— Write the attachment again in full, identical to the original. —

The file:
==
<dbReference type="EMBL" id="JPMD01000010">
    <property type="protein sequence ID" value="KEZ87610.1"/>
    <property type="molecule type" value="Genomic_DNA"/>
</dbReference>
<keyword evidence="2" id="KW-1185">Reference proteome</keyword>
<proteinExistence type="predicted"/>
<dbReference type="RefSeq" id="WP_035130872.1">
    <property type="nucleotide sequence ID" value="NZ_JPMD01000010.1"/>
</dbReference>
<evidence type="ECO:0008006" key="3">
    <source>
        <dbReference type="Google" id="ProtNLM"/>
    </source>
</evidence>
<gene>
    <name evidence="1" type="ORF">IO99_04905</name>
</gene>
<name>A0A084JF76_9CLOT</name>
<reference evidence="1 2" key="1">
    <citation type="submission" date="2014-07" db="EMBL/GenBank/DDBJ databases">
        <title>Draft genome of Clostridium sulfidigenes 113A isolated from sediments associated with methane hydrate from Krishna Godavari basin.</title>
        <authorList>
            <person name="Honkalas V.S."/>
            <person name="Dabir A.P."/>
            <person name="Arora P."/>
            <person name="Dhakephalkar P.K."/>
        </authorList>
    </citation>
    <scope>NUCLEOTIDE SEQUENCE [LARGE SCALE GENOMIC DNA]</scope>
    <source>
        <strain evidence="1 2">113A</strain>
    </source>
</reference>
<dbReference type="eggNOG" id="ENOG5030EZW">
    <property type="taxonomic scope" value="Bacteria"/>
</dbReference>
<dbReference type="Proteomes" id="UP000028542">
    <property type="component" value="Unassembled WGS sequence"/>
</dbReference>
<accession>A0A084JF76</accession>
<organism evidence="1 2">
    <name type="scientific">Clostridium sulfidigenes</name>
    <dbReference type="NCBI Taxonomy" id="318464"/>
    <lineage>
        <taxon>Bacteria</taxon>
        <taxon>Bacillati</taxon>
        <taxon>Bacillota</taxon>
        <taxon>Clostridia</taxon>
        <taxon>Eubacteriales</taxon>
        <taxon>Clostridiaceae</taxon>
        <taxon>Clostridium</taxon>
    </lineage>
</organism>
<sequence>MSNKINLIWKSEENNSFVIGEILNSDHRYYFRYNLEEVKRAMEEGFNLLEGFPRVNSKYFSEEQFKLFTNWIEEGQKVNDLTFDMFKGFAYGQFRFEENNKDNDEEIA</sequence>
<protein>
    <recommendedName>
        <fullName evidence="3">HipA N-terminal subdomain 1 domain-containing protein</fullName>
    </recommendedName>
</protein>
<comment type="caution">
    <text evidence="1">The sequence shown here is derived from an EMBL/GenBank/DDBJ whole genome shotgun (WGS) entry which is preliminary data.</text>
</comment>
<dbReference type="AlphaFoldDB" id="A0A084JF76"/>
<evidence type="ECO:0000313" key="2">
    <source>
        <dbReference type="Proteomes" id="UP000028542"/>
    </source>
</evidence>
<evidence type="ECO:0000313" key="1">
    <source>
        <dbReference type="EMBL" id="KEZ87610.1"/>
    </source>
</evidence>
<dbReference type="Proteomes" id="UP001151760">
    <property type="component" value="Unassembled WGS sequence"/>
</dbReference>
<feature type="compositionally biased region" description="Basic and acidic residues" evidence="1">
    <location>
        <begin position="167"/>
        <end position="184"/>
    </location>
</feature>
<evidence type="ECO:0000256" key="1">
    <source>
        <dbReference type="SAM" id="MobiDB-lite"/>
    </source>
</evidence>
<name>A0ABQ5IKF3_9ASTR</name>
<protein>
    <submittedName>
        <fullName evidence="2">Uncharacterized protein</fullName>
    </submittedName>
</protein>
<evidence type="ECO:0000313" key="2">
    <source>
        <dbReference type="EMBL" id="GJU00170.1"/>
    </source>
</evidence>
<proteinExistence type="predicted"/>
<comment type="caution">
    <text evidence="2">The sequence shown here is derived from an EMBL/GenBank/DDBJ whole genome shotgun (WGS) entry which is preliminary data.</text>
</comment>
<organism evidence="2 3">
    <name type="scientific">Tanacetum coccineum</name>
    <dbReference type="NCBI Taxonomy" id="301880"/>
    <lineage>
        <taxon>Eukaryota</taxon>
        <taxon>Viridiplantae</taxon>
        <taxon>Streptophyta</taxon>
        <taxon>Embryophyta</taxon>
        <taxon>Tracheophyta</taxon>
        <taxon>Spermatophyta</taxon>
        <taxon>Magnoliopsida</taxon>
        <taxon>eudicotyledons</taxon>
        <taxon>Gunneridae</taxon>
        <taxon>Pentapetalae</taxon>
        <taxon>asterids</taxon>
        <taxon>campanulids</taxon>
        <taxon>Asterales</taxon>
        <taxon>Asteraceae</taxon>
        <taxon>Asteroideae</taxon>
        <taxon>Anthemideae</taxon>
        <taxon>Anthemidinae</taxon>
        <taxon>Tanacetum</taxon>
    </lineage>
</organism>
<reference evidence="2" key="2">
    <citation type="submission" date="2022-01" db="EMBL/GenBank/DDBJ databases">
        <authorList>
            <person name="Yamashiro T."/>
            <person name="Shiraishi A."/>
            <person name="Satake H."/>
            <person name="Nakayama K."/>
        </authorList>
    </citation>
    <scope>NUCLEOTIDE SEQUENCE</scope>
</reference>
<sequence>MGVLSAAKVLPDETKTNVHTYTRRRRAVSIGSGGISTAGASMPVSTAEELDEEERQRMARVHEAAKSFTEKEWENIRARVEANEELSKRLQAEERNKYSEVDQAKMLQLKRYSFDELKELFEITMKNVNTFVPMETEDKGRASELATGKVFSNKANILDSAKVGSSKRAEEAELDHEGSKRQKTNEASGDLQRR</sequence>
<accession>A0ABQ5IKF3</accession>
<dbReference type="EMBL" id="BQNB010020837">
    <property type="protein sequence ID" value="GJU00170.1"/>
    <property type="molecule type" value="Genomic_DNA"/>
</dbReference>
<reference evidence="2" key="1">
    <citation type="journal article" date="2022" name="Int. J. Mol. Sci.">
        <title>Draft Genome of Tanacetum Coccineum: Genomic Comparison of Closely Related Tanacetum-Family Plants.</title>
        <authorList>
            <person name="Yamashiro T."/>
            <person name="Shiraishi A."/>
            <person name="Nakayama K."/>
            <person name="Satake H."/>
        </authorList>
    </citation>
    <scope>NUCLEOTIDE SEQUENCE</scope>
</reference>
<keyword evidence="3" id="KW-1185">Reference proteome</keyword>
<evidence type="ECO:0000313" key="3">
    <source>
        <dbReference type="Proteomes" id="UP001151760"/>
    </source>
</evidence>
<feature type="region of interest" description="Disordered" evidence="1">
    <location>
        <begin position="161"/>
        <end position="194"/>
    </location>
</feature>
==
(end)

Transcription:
<dbReference type="EMBL" id="JPMD01000010">
    <property type="protein sequence ID" value="KEZ87610.1"/>
    <property type="molecule type" value="Genomic_DNA"/>
</dbReference>
<keyword evidence="2" id="KW-1185">Reference proteome</keyword>
<proteinExistence type="predicted"/>
<dbReference type="RefSeq" id="WP_035130872.1">
    <property type="nucleotide sequence ID" value="NZ_JPMD01000010.1"/>
</dbReference>
<evidence type="ECO:0008006" key="3">
    <source>
        <dbReference type="Google" id="ProtNLM"/>
    </source>
</evidence>
<gene>
    <name evidence="1" type="ORF">IO99_04905</name>
</gene>
<name>A0A084JF76_9CLOT</name>
<reference evidence="1 2" key="1">
    <citation type="submission" date="2014-07" db="EMBL/GenBank/DDBJ databases">
        <title>Draft genome of Clostridium sulfidigenes 113A isolated from sediments associated with methane hydrate from Krishna Godavari basin.</title>
        <authorList>
            <person name="Honkalas V.S."/>
            <person name="Dabir A.P."/>
            <person name="Arora P."/>
            <person name="Dhakephalkar P.K."/>
        </authorList>
    </citation>
    <scope>NUCLEOTIDE SEQUENCE [LARGE SCALE GENOMIC DNA]</scope>
    <source>
        <strain evidence="1 2">113A</strain>
    </source>
</reference>
<dbReference type="eggNOG" id="ENOG5030EZW">
    <property type="taxonomic scope" value="Bacteria"/>
</dbReference>
<dbReference type="Proteomes" id="UP000028542">
    <property type="component" value="Unassembled WGS sequence"/>
</dbReference>
<accession>A0A084JF76</accession>
<organism evidence="1 2">
    <name type="scientific">Clostridium sulfidigenes</name>
    <dbReference type="NCBI Taxonomy" id="318464"/>
    <lineage>
        <taxon>Bacteria</taxon>
        <taxon>Bacillati</taxon>
        <taxon>Bacillota</taxon>
        <taxon>Clostridia</taxon>
        <taxon>Eubacteriales</taxon>
        <taxon>Clostridiaceae</taxon>
        <taxon>Clostridium</taxon>
    </lineage>
</organism>
<sequence>MSNKINLIWKSEENNSFVIGEILNSDHRYYFRYNLEEVKRAMEEGFNLLEGFPRVNSKYFSEEQFKLFTNWIEEGQKVNDLTFDMFKGFAYGQFRFEENNKDNDEEIA</sequence>
<protein>
    <recommendedName>
        <fullName evidence="3">HipA N-terminal subdomain 1 domain-containing protein</fullName>
    </recommendedName>
</protein>
<comment type="caution">
    <text evidence="1">The sequence shown here is derived from an EMBL/GenBank/DDBJ whole genome shotgun (WGS) entry which is preliminary data.</text>
</comment>
<dbReference type="AlphaFoldDB" id="A0A084JF76"/>
<evidence type="ECO:0000313" key="2">
    <source>
        <dbReference type="Proteomes" id="UP000028542"/>
    </source>
</evidence>
<evidence type="ECO:0000313" key="1">
    <source>
        <dbReference type="EMBL" id="KEZ87610.1"/>
    </source>
</evidence>
<dbReference type="Proteomes" id="UP001151760">
    <property type="component" value="Unassembled WGS sequence"/>
</dbReference>
<feature type="compositionally biased region" description="Basic and acidic residues" evidence="1">
    <location>
        <begin position="167"/>
        <end position="184"/>
    </location>
</feature>
<evidence type="ECO:0000256" key="1">
    <source>
        <dbReference type="SAM" id="MobiDB-lite"/>
    </source>
</evidence>
<name>A0ABQ5IKF3_9ASTR</name>
<protein>
    <submittedName>
        <fullName evidence="2">Uncharacterized protein</fullName>
    </submittedName>
</protein>
<evidence type="ECO:0000313" key="2">
    <source>
        <dbReference type="EMBL" id="GJU00170.1"/>
    </source>
</evidence>
<proteinExistence type="predicted"/>
<comment type="caution">
    <text evidence="2">The sequence shown here is derived from an EMBL/GenBank/DDBJ whole genome shotgun (WGS) entry which is preliminary data.</text>
</comment>
<organism evidence="2 3">
    <name type="scientific">Tanacetum coccineum</name>
    <dbReference type="NCBI Taxonomy" id="301880"/>
    <lineage>
        <taxon>Eukaryota</taxon>
        <taxon>Viridiplantae</taxon>
        <taxon>Streptophyta</taxon>
        <taxon>Embryophyta</taxon>
        <taxon>Tracheophyta</taxon>
        <taxon>Spermatophyta</taxon>
        <taxon>Magnoliopsida</taxon>
        <taxon>eudicotyledons</taxon>
        <taxon>Gunneridae</taxon>
        <taxon>Pentapetalae</taxon>
        <taxon>asterids</taxon>
        <taxon>campanulids</taxon>
        <taxon>Asterales</taxon>
        <taxon>Asteraceae</taxon>
        <taxon>Asteroideae</taxon>
        <taxon>Anthemideae</taxon>
        <taxon>Anthemidinae</taxon>
        <taxon>Tanacetum</taxon>
    </lineage>
</organism>
<reference evidence="2" key="2">
    <citation type="submission" date="2022-01" db="EMBL/GenBank/DDBJ databases">
        <authorList>
            <person name="Yamashiro T."/>
            <person name="Shiraishi A."/>
            <person name="Satake H."/>
            <person name="Nakayama K."/>
        </authorList>
    </citation>
    <scope>NUCLEOTIDE SEQUENCE</scope>
</reference>
<sequence>MGVLSAAKVLPDETKTNVHTYTRRRRAVSIGSGGISTAGASMPVSTAEELDEEERQRMARVHEAAKSFTEKEWENIRARVEANEELSKRLQAEERNKYSEVDQAKMLQLKRYSFDELKELFEITMKNVNTFVPMETEDKGRASELATGKVFSNKANILDSAKVGSSKRAEEAELDHEGSKRQKTNEASGDLQRR</sequence>
<accession>A0ABQ5IKF3</accession>
<dbReference type="EMBL" id="BQNB010020837">
    <property type="protein sequence ID" value="GJU00170.1"/>
    <property type="molecule type" value="Genomic_DNA"/>
</dbReference>
<reference evidence="2" key="1">
    <citation type="journal article" date="2022" name="Int. J. Mol. Sci.">
        <title>Draft Genome of Tanacetum Coccineum: Genomic Comparison of Closely Related Tanacetum-Family Plants.</title>
        <authorList>
            <person name="Yamashiro T."/>
            <person name="Shiraishi A."/>
            <person name="Nakayama K."/>
            <person name="Satake H."/>
        </authorList>
    </citation>
    <scope>NUCLEOTIDE SEQUENCE</scope>
</reference>
<keyword evidence="3" id="KW-1185">Reference proteome</keyword>
<evidence type="ECO:0000313" key="3">
    <source>
        <dbReference type="Proteomes" id="UP001151760"/>
    </source>
</evidence>
<feature type="region of interest" description="Disordered" evidence="1">
    <location>
        <begin position="161"/>
        <end position="194"/>
    </location>
</feature>